Black and white promo of Paul McCartney singing into a microphone
© Bob Gruen

Paul McCartney


Like his songwriting foil John Lennon, Paul McCartney cherishes his Beatles legacy but isn't burdened by it.

First with his post-Beatles band Wings and later as a solo artist, Macca has strived to challenge himself, both as a songwriter and collaborator, and isn't afraid of throwing a curveball here and there to keep fans on their toes.

This commitment to progress has not only kept McCartney relevant—it's ensured he's had one of the most intriguing, varied music careers ever.


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How does a musician move on after being in the biggest band in the world? If you're Beatles bassist Paul McCartney, you follow in bandmate John Lennon's footsteps and immediately jump into a solo career.

1970's McCartney was as straight-shooting and unadorned as Lennon's solo bow, Plastic Ono Band (1970)—if not even more DIY-sounding and rough-around-the-edges, perhaps because McCartney basically made the entire album himself. Still, the scratchy piano ballad "Maybe I'm Amazed," a love song to wife Linda McCartney—with whom he collaborated on 1971's barnstorming solo album Ram—pointed in the direction McCartney would go next with his newly minted band, Wings.

Free from the Beatles pressure cooker, McCartney worked closely with Linda and multi-instrumentalist Denny Laine and wrote contemporary-sounding songs with a tender romantic side. (Not for nothing was Wings' first Number One hit the torchy, sentimental "My Love.") It took a few years for the band to find their footing—and successfully balance sentimental schmaltz with more rock-oriented flourishes—but once they did, it was all systems go.

The dramatic, orchestra-trilled James Bond theme "Live And Let Die" was a massive hit, while 1973's landmark Band On The Run LP remains a McCartney career high point. Boasting the exuberant shout-along "Jet" and the freedom-touting title track—as well as the rollicking piano curio "Nineteen Hundred And Eighty Five"—the record boosted Wings' momentum.

More than that, however, McCartney and co. sounded like they gelled as a band. The freewheeling Venus And Mars followed in 1975, while Wings At The Speed Of Sound arrived in 1976. And while the latter half of the decade wasn't quite as successful, the bagpipes-driven, Scotland tribute song "Mull of Kintyre" took the U.K. charts by storm.

After Wings' 1981 dissolution, McCartney continued to be prolific. He released a steady stream of solo albums and appeared frequently in videos on then-new MTV, thanks to duets with Michael Jackson ("Say Say Say," "The Girl Is Mine") and Stevie Wonder ("Ebony And Ivory"). Near the end of the decade, he even returned to the road for the first time since the mid-'70s, in support of 1989's well-received Flowers In The Dirt.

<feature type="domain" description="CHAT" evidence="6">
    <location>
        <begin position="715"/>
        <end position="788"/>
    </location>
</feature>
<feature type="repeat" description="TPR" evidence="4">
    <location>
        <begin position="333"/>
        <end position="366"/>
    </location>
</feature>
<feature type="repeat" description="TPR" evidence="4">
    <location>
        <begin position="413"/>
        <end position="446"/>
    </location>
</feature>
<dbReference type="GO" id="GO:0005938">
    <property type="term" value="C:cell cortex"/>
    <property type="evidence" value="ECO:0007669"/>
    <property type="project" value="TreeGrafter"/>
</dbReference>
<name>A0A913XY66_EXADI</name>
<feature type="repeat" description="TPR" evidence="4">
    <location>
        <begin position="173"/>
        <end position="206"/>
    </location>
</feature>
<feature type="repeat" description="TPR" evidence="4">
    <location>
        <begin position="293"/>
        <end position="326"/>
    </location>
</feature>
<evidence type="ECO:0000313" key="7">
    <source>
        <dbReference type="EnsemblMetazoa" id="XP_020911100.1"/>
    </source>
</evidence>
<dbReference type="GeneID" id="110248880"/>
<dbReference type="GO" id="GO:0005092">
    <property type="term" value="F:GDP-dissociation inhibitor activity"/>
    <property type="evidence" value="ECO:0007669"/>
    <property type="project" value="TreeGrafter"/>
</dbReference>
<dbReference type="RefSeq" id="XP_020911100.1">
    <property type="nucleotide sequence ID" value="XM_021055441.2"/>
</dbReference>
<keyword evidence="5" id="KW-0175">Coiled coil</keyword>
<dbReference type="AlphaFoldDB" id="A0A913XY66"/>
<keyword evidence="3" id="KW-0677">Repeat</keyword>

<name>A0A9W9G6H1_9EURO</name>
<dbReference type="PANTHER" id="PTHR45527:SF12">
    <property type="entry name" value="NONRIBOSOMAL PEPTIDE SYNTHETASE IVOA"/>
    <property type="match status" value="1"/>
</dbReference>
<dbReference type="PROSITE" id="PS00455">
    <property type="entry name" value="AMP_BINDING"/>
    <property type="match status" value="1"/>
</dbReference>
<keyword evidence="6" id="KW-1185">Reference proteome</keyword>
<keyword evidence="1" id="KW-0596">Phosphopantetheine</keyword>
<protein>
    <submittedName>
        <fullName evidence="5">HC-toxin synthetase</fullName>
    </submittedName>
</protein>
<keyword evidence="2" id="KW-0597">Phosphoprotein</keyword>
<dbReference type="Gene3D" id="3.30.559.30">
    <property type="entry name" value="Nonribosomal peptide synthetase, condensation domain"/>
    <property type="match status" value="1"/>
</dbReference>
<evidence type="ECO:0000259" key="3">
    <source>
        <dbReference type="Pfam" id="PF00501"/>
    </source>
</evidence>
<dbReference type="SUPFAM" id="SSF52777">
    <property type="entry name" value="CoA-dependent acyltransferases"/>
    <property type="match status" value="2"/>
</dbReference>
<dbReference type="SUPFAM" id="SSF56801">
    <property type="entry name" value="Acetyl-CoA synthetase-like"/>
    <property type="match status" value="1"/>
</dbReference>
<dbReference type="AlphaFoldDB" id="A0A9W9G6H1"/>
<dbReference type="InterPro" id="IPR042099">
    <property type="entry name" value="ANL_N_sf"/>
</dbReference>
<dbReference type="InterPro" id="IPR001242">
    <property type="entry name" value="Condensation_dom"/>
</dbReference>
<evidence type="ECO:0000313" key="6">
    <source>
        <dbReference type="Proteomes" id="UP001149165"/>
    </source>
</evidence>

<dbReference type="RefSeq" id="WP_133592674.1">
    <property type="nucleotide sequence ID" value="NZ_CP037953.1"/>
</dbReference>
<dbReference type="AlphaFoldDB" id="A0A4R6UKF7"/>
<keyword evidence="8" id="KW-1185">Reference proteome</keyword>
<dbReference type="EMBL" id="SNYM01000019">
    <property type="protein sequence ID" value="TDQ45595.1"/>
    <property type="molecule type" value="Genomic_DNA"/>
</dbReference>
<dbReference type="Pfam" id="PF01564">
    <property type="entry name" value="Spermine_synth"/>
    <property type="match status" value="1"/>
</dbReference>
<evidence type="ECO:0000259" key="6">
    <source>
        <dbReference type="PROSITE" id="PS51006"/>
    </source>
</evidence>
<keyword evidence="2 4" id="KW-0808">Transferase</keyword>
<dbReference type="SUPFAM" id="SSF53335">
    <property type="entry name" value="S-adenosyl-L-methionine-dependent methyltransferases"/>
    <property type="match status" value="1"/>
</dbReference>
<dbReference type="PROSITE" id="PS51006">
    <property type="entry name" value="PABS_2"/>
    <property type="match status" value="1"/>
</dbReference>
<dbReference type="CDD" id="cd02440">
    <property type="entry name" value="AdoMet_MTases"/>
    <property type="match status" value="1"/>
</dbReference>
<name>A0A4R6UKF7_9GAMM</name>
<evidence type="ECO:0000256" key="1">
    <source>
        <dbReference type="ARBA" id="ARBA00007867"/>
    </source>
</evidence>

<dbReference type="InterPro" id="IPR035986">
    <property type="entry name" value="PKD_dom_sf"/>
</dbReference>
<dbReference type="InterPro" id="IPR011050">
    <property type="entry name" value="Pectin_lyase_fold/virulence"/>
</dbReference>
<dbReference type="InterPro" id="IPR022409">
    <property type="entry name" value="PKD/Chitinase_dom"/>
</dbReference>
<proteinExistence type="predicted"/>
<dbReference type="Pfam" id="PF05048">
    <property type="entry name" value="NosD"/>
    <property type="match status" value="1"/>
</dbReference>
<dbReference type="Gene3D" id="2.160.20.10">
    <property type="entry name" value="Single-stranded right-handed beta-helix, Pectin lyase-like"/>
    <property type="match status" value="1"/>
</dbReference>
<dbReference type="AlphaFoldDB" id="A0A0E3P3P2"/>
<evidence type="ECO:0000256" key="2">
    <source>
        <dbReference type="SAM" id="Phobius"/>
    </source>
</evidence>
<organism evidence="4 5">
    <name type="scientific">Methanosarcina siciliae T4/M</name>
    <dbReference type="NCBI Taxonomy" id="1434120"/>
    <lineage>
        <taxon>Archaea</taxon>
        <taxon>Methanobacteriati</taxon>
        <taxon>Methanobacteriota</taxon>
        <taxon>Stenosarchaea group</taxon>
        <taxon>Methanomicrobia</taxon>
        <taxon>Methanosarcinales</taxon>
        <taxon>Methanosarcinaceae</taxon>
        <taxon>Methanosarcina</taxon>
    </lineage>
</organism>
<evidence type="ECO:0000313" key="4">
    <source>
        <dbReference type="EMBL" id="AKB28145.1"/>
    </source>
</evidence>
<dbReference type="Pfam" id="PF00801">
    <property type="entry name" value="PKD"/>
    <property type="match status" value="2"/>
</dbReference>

Yet McCartney wasn't content to simply crank out rock-oriented albums. The soundtrack to his ambitious 1984 film project Give My Regards to Broad Street featured jaunty re-dos of Beatles and solo work. With noted conductor Carl Davis, he composed a series of classical pieces which appeared on the 1991 live album Paul McCartney's Liverpool Oratorio. And several years later, he released Strawberries Oceans Ships Forest, his first electronic record as the Fireman, a moniker he still occasionally uses.

These eclectic curveballs made it clear that McCartney both disliked resting on his laurels and doing what was expected of him. That's become even clearer in the last two decades: While the Beatles are never far away from his music—after all, 1997's back-to-roots triumph Flaming Pie emerged after being immersed in the Beatles Anthology—he's relentless about forward motion and eclectic musical detours.

In 2011 saw the release of a classical score for ballet, Ocean's Kingdom, while in recent times he's completed a standards album, and recorded music with Dave Grohl, Kanye West and Rihanna, and Alice Cooper's Hollywood Vampires. Collaboration has always suited McCartney well, in fact, and has been central to his career endurance.

Yet when it comes down to it, McCartney most of all still adores playing music. He tours regularly, banging out marathon sets full of Beatles chestnuts and solo work. In fact, in spring 2016, he dusted off "A Hard Day's Night," which he hadn't played since the Beatles' 1965 tour.

It's a testament to the depth of McCartney's catalog that he only got around to performing of the Beatles' best-known songs after decades of solo touring. But it was just the latest delightful surprise for his fans, who've come to expect nothing less than the unexpected from one of rock & roll's most legendary figures.

Inductee: Paul McCartney (born June 18, 1942)

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